TORONTO — Deep into the back nine of his career, when Dwyane Wade gets into the paint the risk of him climbing over a 7-footer and throwing down a ferocious dunk is low. Instead, in that scenario, it’s as if Wade is stretching a rubber band, seeing how much he can pull it before it snaps. And in this case, the rubber band is the opposing big man.
Once Wade puts his primary defender on his hip, it seems like he slows the game down to whatever pace he would like— and only he can speed it up again. Is the big man going to stay near the rim? Fine, he will take his silky mid-range jumper. Is the big man going to pressure him? Fine, he will use a hesitation dribble to free himself for a layup. Did the big man play the angles well enough to keep that from happening? Fine, Wade will throw a lob to teammate Hassan Whiteside, lurking behind the play.
“It’s just like baseball,” Raptors coach Dwane Casey said. “Great hitters it looks like it’s an underhand softball pitch coming in there. It’s the same with great basketball players. The old saying (is) ‘The older you get, the slower the game becomes.’ And it’s so true. Every great player I’ve ever been around and coached always said the game seems like it’s in slow motion. I think that’s the difference between a young player and an old player, too.”
This type of play from Wade — as well as Joe Johnson and Goran Dragic, to lesser extents — is a meaningful, if not massive, issue for the Raptors, particularly because of the lineup change they made before Game 1 against the Miami Heat. The Raptors experimented with smaller lineups in the opening round against the Pacers, but never right from the tip. In general, it was a response to a situation in the game. Now, the Raptors are starting Jonas Valanciunas up front, along with three wings and a point guard, Kyle Lowry.
Valanciunas has greatly improved as a rim defender this year, but his lateral quickness is still lacking. In the past, he’s had help-oriented interior defenders such as Amir Johnson and Patrick Patterson to help neutralize that weakness. With the wing players needing to stay home on shooters, Valanciunas is put in a very tough position once one of the Heat penetrators inches past their primary defender. Whereas Bismack Biyombo has the speed to cut off a dribbler and recover back to his man, Valanciunas does not have that luxury. An extra half-step either way can be deadly.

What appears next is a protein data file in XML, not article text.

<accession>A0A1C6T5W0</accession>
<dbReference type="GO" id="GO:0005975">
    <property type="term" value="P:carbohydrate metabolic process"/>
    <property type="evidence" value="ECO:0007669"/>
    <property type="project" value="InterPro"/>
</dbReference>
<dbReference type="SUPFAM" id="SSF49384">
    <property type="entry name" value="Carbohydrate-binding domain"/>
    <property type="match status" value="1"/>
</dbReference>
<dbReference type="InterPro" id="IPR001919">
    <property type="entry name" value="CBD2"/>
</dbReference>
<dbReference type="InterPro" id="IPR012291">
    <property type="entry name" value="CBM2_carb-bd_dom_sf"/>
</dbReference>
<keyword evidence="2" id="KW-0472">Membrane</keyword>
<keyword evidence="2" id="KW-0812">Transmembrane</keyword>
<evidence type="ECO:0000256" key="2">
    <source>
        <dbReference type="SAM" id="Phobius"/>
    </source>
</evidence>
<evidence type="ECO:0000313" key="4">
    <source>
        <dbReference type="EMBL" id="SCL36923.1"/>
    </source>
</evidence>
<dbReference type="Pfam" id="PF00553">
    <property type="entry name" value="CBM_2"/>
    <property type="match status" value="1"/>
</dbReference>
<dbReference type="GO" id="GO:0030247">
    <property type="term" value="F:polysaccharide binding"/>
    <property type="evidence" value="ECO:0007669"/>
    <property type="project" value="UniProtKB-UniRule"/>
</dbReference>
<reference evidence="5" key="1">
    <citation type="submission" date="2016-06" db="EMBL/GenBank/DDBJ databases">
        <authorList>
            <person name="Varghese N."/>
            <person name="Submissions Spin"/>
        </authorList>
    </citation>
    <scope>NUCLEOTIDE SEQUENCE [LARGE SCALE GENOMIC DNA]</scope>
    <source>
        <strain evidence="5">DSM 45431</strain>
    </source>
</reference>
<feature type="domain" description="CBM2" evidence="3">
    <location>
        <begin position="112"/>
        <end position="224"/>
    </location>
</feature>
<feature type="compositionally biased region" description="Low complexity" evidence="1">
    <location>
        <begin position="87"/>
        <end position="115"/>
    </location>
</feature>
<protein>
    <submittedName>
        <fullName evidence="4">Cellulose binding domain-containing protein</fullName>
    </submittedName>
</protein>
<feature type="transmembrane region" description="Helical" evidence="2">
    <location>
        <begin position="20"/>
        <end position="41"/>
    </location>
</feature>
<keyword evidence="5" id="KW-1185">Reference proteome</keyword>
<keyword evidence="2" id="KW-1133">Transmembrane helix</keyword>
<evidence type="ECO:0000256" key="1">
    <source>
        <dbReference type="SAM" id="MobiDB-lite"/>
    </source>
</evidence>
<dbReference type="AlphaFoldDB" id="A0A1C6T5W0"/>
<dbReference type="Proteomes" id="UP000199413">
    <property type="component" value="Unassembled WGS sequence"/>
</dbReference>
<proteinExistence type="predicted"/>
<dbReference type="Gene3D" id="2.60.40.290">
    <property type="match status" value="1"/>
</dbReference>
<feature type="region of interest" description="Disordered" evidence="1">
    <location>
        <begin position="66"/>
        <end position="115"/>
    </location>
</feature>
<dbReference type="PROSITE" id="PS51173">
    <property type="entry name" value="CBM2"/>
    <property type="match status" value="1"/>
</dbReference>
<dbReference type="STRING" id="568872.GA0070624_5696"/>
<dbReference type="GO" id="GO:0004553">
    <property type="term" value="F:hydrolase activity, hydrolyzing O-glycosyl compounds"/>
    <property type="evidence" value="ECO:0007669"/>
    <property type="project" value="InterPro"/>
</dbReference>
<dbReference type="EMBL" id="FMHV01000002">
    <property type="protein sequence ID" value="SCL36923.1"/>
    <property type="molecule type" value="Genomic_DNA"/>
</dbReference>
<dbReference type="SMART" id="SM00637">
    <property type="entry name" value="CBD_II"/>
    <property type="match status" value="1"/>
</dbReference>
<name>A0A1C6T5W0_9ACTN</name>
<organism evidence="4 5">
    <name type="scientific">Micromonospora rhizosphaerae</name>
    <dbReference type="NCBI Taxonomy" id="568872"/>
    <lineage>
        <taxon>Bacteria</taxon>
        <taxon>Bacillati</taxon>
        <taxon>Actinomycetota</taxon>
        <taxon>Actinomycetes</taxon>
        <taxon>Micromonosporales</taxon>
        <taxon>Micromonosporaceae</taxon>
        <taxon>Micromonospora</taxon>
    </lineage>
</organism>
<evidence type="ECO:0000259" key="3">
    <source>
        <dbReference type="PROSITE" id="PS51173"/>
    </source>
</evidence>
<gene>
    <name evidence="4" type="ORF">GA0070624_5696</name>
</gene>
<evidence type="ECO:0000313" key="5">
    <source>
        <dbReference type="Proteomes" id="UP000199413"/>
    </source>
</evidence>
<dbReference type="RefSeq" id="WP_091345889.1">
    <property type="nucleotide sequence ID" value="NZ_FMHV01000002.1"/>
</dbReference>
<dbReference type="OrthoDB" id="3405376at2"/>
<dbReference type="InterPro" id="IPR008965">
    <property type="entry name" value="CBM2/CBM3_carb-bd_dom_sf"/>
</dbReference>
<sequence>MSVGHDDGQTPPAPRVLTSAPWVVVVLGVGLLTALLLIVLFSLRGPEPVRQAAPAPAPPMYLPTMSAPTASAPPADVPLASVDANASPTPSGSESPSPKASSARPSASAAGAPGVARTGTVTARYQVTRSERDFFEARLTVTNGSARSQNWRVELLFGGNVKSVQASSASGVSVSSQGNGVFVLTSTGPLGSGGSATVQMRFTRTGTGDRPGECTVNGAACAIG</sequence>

In a somewhat counter-intuitive statistic, the Raptors’ small lineup has actually been stingier in the 68 minutes that Valanciunas has played with them this post-season than in Biyombo’s 51 minutes. No matter who is the pivot, though, it is an issue because it is so unfamiliar, and because Wade is so smart.
“The communication has to be great in those situation with the smaller group,” Raptors guard Kyle Lowry said. “JV has been defending the paint well. … We’ve just got to talk a bit more. But when Joe (Johnson) is backing (his man) down and getting five, six bounces, that can’t happen.”
“We can do a better job of having the help ready and available, bringing help from different situations, different areas, getting back in front of him once he does cross grain like that and try to get you on his hip,” Casey added. “Joe Johnson does the same thing, even Dragic does the same thing. We can do a better job of our bigs, maybe coming up (toward the ball-handler) a little bit more, bringing help when they’re on the side from a certain area that we wanna come from. There’s different things we can do that we can do a better job of.”
That gets into risky territory for the Raptors, of course. All in all, it sounded like the Raptors were not altogether displeased with their Game 1 defensive effort, and they should not have been. The Heat shot 45 percent from the field, but that was propped up by hitting eight of their 11 three-pointers. The Heat won the game from beyond the arc (the Raptors bricked 16 of their 21 three-pointers, continuing their struggles from deep) and on the glass, where their seven extra offensive rebounds resulted in a major advantage in second-chance points.
However, Wade did some damage by his trademark slithering, especially down the stretch when the Raptors needed a stop. He had 24 points, and scored four of Miami’s seven field goals (only seven, more credence to the Raptors’ decent defence) in the final 11 minutes of the game.
“We have handled it during the season pretty well,” Biyombo said. “We’ve just got to find a way. It’s not like they’re going to score all of the time. If they score consistently, it means we’re doing a bad job as players. At the same time, we’ve got to find a way to control and not give them that momentum. For us as players, you’ve got to find a way to help the guards. The guards have to find a way to help the bigs. I had this conversation with Kyle and Cory (Joseph): If they get in a situation like that, they’ve just got to run to my man and I’ll take their man so we don’t have to get into all of those situations. We have handled it pretty well.”
Biyombo is right: NBA defence comes down to choosing what you can live with. And the Raptors played well enough on that end to win on Tuesday. Still, the Raptors have to continue to be prepared. Wade is not going to stop seeing just how far he can stretch the Raptors’ interior defence. It is on Casey, Valanciunas and company to be flexible.